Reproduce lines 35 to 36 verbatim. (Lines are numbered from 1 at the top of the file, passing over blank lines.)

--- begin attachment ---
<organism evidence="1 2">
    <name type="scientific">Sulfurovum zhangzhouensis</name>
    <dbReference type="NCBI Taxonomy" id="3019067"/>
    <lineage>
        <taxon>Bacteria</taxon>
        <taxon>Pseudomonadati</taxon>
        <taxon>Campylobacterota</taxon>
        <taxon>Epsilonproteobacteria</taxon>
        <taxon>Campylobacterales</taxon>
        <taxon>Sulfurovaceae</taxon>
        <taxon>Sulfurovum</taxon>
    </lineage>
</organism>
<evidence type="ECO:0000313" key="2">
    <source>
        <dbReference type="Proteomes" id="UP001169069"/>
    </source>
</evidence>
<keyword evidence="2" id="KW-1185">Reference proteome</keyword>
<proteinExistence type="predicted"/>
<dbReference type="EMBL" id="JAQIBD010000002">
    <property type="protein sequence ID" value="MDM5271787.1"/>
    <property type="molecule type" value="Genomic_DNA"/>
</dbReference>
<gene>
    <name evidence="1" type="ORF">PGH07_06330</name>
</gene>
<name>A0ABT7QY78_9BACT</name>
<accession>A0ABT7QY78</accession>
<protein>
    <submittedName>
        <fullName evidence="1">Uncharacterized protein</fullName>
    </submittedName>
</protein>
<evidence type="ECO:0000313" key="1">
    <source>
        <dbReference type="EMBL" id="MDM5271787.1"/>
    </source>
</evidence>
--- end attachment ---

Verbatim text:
<evidence type="ECO:0000313" key="1">
    <source>